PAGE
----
New FCA chief executive Nikhil Rathi has raised the prospect of greater scrutiny on non-bank finance in the wake of Greensill Capital’s collapse.
Appearing before MPs on the Treasury Committee on 12 May, Rathi confirmed that the regulator’s investigation into the supply chain finance firm’s failure is ongoing.
“There is a bigger strategic question here around the growth of non-bank finance,” he said. “Since [the financial crisis] the speed of non-bank sources of finance has increased significantly and we are considering what further steps we need to take as an international regulatory community in that regard.”
While he could not comment on legal matters or give a firm timetable for an outcome, Rathi noted that the Greensill affair had thrown up the wider issue of where the regulator’s remit starts and ends when it comes to non-traditional financial markets.
While Rathi said he “wouldn’t jump to regulating all supply chain finance” and that he was not looking for “a sledgehammer to bring anything into regulation”, there are areas where regulators need to work more closely in order to get a thorough understanding of any areas of potential concern.
“It would be a big step to take to start to regulate commercial lending in the UK, and bring a large swathe of businesses into regulation. That has to be thought about very carefully, but what this experience does show is that where there is interaction with regulation there is scope for us to improve our information on what these activities are,” Rathi said.
“We need to have a mindset and a regulatory regime that at least allows us to get information,” he added. “We can then take a decision with government, with parliament if more things need to be supervised, but I do think we sometimes have a paucity of information.”
Since regulations tightened on major banks and institutions in the wake of the financial crisis, Rathi noted that “there has been a big shift in activity to non-bank finance”, which has also been precipitated by a low-yield environment and the growth of entities like sovereign wealth funds and family offices operating in the “quasi-private” arena.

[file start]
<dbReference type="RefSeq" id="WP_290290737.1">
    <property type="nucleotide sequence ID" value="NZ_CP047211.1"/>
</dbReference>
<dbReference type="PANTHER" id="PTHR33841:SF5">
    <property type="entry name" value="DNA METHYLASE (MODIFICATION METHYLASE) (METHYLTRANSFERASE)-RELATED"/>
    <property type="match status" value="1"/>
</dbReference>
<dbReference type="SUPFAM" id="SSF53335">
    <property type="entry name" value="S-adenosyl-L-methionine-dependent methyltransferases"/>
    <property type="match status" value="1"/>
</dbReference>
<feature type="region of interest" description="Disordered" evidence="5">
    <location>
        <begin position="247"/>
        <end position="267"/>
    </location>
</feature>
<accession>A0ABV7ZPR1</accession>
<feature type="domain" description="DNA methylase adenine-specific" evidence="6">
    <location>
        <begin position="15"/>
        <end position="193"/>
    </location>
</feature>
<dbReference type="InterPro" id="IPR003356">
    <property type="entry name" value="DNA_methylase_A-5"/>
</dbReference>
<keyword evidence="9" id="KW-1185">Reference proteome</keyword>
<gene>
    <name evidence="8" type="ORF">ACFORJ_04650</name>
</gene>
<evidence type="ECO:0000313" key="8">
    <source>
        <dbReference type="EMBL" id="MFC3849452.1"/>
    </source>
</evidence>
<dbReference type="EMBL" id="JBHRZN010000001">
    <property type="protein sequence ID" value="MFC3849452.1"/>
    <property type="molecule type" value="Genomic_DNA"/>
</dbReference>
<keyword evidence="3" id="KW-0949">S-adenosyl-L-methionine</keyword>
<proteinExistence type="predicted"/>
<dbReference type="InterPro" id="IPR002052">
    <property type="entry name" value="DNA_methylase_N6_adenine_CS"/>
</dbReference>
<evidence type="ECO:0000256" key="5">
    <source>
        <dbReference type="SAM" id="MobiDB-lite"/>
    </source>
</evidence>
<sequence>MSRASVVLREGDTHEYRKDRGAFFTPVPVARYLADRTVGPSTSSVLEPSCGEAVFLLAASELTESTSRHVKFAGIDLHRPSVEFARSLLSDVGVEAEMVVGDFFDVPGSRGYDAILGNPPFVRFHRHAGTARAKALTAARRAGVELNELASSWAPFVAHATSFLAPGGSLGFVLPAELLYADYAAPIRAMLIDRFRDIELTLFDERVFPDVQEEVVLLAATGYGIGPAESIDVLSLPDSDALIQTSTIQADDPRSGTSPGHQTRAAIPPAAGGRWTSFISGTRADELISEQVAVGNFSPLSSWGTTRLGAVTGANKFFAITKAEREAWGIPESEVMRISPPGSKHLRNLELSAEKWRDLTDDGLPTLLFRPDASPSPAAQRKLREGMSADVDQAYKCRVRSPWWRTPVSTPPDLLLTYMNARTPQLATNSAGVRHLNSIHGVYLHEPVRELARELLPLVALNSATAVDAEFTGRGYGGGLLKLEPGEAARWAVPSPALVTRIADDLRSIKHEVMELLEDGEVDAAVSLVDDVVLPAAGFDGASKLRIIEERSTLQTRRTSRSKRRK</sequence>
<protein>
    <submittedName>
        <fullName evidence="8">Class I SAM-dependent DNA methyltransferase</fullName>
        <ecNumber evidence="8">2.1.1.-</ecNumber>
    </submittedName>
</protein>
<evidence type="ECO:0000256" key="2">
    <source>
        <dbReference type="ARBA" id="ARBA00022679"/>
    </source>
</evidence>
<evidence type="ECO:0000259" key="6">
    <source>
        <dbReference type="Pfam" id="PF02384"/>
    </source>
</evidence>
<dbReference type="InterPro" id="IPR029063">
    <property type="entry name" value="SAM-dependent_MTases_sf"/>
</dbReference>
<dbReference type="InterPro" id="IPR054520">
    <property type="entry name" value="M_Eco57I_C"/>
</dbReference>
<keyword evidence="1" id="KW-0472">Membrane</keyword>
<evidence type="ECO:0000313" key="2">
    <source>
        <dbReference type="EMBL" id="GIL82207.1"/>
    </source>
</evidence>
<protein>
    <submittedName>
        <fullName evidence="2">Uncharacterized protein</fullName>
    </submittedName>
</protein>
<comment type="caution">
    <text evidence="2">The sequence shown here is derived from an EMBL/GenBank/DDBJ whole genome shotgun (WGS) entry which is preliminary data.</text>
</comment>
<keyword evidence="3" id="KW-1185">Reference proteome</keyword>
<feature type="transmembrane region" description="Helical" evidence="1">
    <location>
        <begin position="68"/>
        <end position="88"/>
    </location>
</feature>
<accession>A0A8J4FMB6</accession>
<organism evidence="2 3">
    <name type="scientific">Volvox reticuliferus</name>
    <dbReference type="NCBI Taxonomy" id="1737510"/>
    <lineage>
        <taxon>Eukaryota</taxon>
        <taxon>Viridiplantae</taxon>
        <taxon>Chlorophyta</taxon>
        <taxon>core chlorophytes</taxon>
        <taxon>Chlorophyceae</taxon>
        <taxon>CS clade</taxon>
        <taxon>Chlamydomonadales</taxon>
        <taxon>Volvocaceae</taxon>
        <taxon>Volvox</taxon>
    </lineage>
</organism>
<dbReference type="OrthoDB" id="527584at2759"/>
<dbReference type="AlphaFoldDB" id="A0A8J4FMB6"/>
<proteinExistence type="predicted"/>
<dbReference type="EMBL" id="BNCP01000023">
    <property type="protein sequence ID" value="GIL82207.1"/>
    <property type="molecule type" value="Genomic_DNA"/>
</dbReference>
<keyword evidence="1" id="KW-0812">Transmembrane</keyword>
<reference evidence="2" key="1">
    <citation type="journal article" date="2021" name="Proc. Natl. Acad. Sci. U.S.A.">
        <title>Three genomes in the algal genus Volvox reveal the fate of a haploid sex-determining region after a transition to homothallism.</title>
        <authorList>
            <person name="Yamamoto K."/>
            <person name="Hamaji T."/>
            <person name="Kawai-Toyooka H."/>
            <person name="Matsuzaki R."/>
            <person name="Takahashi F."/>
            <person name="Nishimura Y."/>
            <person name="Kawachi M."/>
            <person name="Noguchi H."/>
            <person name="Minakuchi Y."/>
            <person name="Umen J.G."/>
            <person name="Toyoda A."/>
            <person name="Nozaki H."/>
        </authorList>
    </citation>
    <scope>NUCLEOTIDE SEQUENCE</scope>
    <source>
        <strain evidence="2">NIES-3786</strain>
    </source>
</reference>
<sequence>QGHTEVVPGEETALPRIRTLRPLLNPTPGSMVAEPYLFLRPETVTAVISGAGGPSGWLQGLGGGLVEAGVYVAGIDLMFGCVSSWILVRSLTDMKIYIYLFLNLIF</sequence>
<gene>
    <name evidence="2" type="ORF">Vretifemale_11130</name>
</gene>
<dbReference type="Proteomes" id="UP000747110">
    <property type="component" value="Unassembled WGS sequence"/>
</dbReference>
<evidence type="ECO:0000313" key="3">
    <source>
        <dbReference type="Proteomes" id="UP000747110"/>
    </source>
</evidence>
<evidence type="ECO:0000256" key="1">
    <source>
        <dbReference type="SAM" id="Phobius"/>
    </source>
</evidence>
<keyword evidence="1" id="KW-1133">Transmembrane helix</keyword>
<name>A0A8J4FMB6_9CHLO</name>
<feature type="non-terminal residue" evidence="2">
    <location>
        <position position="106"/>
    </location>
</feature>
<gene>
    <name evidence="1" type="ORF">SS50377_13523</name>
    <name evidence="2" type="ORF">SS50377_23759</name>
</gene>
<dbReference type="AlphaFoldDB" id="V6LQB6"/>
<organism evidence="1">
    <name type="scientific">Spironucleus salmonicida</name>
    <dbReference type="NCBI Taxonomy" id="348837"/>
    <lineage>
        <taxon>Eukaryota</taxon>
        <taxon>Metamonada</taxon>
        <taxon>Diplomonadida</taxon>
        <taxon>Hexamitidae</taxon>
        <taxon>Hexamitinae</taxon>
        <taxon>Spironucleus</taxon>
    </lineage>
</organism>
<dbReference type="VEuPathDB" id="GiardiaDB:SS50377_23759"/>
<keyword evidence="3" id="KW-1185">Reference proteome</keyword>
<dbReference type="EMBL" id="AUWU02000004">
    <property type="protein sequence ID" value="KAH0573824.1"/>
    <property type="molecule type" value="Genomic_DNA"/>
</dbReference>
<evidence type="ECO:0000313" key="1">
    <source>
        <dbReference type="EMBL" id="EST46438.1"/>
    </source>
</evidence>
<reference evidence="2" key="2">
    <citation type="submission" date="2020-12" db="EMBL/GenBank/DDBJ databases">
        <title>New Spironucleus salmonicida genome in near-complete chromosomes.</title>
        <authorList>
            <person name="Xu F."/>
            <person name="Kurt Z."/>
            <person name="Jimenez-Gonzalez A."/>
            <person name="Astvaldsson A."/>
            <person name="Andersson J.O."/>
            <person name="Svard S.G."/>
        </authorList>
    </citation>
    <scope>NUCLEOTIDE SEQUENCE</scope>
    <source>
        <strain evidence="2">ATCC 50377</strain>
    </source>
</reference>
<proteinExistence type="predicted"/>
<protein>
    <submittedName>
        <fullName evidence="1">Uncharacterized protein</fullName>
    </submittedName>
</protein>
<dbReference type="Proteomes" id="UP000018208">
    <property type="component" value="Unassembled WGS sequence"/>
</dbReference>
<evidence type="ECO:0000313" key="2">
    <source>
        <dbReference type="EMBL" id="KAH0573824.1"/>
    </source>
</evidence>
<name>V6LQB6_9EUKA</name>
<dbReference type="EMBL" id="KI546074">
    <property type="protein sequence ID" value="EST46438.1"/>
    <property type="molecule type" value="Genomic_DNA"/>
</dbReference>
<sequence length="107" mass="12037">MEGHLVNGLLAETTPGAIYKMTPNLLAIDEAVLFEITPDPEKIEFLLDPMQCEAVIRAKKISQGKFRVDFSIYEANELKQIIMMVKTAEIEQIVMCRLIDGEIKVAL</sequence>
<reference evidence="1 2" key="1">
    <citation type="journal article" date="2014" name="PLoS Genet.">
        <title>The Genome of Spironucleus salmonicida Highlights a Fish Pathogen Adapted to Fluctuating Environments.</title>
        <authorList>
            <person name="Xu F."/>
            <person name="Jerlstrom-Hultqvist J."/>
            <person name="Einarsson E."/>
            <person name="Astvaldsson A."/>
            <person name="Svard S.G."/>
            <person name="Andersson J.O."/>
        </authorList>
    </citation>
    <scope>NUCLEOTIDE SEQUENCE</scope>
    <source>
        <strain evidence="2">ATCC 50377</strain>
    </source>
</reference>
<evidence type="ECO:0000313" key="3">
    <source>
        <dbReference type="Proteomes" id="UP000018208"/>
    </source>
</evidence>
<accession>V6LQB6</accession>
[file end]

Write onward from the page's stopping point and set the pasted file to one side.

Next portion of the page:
“We need to have a mindset and a regulatory regime that at least allows us to get information”
“Your fundamental point about how the markets have evolved in the light of 2008/9 is correct…there is some work to do there,” he said.
Former London Stock Exchange boss Rathi took up the FCA chief executive role in October. The post was previously filled on an interim basis for more than a year by former strategy and competition director Chris Woolard since Andrew Bailey left to join the Bank of England in March 2019.
MPs on the Treasury committee have had a veto on the appointment of the new FCA chief executive since 2016. They approved Rathi last July after a hearing to confirm whether he would be up to the job.
The FCA has faced criticisms on a number of fronts since he took over, however. Pressure has been increasing this year on the FCA to publish the results of its probe in Woodford’s collapse. His fund empire closed in October 2019.
In the wake of him announcing his apparent return to fund management in February, committee chair Mel Stride urged the watchdog to speed up the release of its findings.
“As the FCA’s investigation still continues over 18 months after the fund was suspended, the reports of the new fund may understandably be of concern to investors who previously lost out,” he wrote.
City heavyweights such as Gina and Alan Miller, wealth managers and founder of the True and Fair Campaign, also wrote to the committee calling for an end to the FCA’s feet-dragging.
The following month though, the FCA had still refused to budge, saying it was still unable to hand over its findings.
MPs on the committee hearing today questioned why the FCA appeared to often act too slowly on investigations.
Chair Charles Randell replied: “We benchmark the time that our investigations take compared to what other comparable jurisdiction take…Broadly speaking the time to completion of investigations is the same across the jurisdictions. I understand the point you are making, but I don’t think I can quite agree with it in the terms you have put forward.”
The watchdog is also currently reeling from a damning review into the collapse of mini-bond firm London Capital and Finance and failures identified in the FCA’s oversight of the firm.
However, results of internal staff polling uncovered by Financial News show widespread support for management throughout the organisation.
In the regulator’s latest employee survey, FCA staff said that compared to before the pandemic, they were a third more likely to go the extra mile in their work.
Asked if the regulator was overstretched in its duties at today’s hearing, Rathi said: “I think the FCA has a very large remit…There is always a need to prioritise. There have been particular acute issues to deal with over the last year where we have needed more resources and we have identified where we can go out and get those resources…
“I’m not going to come here to the committee and say we are overstretched. You’ve given us a job to do.”
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